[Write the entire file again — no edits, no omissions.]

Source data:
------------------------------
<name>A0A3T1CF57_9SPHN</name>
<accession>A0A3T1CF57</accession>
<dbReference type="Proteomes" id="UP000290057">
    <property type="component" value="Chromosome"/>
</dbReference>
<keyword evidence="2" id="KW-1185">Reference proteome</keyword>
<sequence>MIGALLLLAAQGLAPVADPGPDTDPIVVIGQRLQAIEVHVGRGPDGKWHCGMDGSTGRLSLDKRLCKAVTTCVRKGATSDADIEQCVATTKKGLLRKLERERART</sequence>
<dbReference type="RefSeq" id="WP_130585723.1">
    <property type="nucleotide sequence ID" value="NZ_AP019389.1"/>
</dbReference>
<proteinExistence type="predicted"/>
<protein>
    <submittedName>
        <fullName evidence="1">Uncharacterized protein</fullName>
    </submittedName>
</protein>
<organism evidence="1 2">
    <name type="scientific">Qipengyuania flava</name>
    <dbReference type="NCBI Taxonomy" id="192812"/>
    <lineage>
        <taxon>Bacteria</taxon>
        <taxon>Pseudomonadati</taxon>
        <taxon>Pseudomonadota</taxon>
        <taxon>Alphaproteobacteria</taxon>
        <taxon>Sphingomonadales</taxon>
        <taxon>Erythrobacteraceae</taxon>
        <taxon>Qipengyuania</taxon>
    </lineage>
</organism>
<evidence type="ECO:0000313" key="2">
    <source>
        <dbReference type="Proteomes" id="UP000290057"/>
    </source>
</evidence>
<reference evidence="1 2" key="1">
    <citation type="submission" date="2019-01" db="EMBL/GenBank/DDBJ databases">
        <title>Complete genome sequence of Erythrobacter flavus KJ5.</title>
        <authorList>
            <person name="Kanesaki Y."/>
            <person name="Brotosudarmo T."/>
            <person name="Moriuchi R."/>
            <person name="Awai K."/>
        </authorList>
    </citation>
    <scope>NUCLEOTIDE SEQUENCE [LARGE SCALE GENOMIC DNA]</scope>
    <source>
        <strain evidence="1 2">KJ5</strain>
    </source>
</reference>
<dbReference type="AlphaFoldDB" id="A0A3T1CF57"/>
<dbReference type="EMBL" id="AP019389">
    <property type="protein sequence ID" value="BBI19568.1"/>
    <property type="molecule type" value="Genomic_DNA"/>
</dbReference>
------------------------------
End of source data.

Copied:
<name>A0A3T1CF57_9SPHN</name>
<accession>A0A3T1CF57</accession>
<dbReference type="Proteomes" id="UP000290057">
    <property type="component" value="Chromosome"/>
</dbReference>
<keyword evidence="2" id="KW-1185">Reference proteome</keyword>
<sequence>MIGALLLLAAQGLAPVADPGPDTDPIVVIGQRLQAIEVHVGRGPDGKWHCGMDGSTGRLSLDKRLCKAVTTCVRKGATSDADIEQCVATTKKGLLRKLERERART</sequence>
<dbReference type="RefSeq" id="WP_130585723.1">
    <property type="nucleotide sequence ID" value="NZ_AP019389.1"/>
</dbReference>
<proteinExistence type="predicted"/>
<protein>
    <submittedName>
        <fullName evidence="1">Uncharacterized protein</fullName>
    </submittedName>
</protein>
<organism evidence="1 2">
    <name type="scientific">Qipengyuania flava</name>
    <dbReference type="NCBI Taxonomy" id="192812"/>
    <lineage>
        <taxon>Bacteria</taxon>
        <taxon>Pseudomonadati</taxon>
        <taxon>Pseudomonadota</taxon>
        <taxon>Alphaproteobacteria</taxon>
        <taxon>Sphingomonadales</taxon>
        <taxon>Erythrobacteraceae</taxon>
        <taxon>Qipengyuania</taxon>
    </lineage>
</organism>
<evidence type="ECO:0000313" key="2">
    <source>
        <dbReference type="Proteomes" id="UP000290057"/>
    </source>
</evidence>
<reference evidence="1 2" key="1">
    <citation type="submission" date="2019-01" db="EMBL/GenBank/DDBJ databases">
        <title>Complete genome sequence of Erythrobacter flavus KJ5.</title>
        <authorList>
            <person name="Kanesaki Y."/>
            <person name="Brotosudarmo T."/>
            <person name="Moriuchi R."/>
            <person name="Awai K."/>
        </authorList>
    </citation>
    <scope>NUCLEOTIDE SEQUENCE [LARGE SCALE GENOMIC DNA]</scope>
    <source>
        <strain evidence="1 2">KJ5</strain>
    </source>
</reference>
<dbReference type="AlphaFoldDB" id="A0A3T1CF57"/>
<dbReference type="EMBL" id="AP019389">
    <property type="protein sequence ID" value="BBI19568.1"/>
    <property type="molecule type" value="Genomic_DNA"/>
</dbReference>